Only one of these invented narrative threads leads anywhere in particular during this first season, with the others being largely teased right up to the time of final cliffhanging reveals. The relevant storyline concerns a prior generation’s Brightcliffe patient who, like Ilonka, refused to accept the inevitability of her demise. To say too much about this plot line, which consists of fairly brazen breadcrumbs all leading to a series of reveals that are unlikely to shock any savvy viewer, would risk spoiling the show’s true narrative spine. But the fact that the only spoilable element of the show should be one invented whole-cloth for the screen testifies to how awkwardly these new threads are woven into the series. The story of Ilonka’s investigation into Brightcliffe’s most notable former patient takes place largely away from the purview of the other characters, meaning she is able to essentially step from one story into a separate, entirely original TV show, one that only reintegrates in time for a climax of spectacular hysteria that makes the core setup of a bunch of sick kids supporting one another through storytelling seem abruptly quaint.

It’s a thick and heady bouillabaisse, and that’s before even considering the series’ framework: As the Midnight Club gathers to tell their stories, we see those stories brought to life in episodes-within-episodes that also happen to star members of the main ensemble. Thus, The Midnight Club is effectively an anthology series, as the characters ostensibly use their imaginations to process their fears and sorrows. Rather than adapt the stories Pike created for the novel, though, Flanagan and Fong have chosen to turn the series into a Christopher Pike showcase, adapting additional novels (including 1993 slasher The Wicked Heart and the same year’s spectral Road to Nowhere) ostensibly as the work of these young storytellers.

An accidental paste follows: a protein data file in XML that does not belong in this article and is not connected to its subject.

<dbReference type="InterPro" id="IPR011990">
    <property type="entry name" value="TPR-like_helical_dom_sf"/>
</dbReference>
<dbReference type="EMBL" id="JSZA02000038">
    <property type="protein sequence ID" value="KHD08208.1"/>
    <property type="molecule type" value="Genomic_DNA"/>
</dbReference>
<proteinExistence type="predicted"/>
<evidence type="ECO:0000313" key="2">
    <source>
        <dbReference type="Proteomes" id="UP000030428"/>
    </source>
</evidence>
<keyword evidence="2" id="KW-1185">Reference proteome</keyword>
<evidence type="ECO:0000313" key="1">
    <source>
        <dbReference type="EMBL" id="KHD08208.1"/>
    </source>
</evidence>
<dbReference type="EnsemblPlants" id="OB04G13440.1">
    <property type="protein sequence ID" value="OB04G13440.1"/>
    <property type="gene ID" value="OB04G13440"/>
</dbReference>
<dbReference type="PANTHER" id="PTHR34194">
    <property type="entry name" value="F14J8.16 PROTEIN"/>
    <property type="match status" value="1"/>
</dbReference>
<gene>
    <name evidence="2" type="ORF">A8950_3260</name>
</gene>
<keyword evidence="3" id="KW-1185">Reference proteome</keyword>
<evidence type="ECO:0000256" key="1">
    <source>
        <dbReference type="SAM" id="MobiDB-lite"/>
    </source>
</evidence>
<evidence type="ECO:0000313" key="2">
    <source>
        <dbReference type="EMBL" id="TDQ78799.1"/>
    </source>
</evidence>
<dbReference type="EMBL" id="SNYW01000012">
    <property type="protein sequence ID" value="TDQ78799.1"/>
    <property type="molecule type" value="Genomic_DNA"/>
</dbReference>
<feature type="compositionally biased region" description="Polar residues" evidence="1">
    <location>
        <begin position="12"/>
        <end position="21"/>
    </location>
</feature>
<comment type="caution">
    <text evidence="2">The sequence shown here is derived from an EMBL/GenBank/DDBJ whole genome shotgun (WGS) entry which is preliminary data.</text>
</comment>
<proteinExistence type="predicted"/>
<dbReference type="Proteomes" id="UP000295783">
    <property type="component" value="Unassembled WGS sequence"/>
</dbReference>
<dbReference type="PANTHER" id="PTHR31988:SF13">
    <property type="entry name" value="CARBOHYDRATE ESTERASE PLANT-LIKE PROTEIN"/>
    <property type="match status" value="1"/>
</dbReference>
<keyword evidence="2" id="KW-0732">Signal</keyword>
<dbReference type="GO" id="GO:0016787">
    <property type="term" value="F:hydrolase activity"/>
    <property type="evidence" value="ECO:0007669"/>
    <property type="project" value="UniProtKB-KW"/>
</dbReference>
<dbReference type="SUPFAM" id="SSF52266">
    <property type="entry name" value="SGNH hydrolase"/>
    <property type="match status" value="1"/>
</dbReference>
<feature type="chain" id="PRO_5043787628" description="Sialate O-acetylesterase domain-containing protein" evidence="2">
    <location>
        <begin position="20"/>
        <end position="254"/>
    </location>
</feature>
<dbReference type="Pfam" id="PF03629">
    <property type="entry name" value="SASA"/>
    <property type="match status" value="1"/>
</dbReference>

A Midnight Club character sitting on the ground looking very startled at something off-camera; he’s sitting on the street of a suburban cul de sac Photo: Eike Schroter/Netflix
Ilonka kneeling with a friend in the lit elevator behind her. She is holding a match and looking at a pattern on the ground of a dark basement room. Photo: Eike Schroter/Netflix

During one meeting, club member Spence (Chris Sumpter) holds forth on the difference between startling and scary: “Anyone can bang pots and pans behind someone’s head. That’s not scary, it’s just startling, and it’s lazy as fuck.” It’s a bold pronouncement, clearly meant to be taken as a statement of purpose from the show’s creators, but Flanagan and Fong can’t quite manage to stick to their own stated values. The club’s stories are suffused with cheap jolts, more reminiscent of haunted house rides than genuine get-under-your-skin horror. Only one, Kevin’s serialized telling of The Wicked Heart, which stretches the surprisingly grisly tale of a teenage thrill killer across several episodes, lingers for long after the credits have rolled, while others (notably Spence’s sci-fi yarn about a time-bending VHS tape) seem designed to evaporate as soon as they’ve unspooled. In one case, a story — the adaptation of Road to Nowhere, which features a particularly welcome guest appearance from a longtime Flanagan collaborator — overtakes the majority of the episode, and it represents the writers’ most robust effort to externalize a character’s inner turmoil through storytelling. But it leads only to a maudlin climax that’s quickly swept aside in favor of returning to the pressing business of finding more mysterious symbols where they should not be.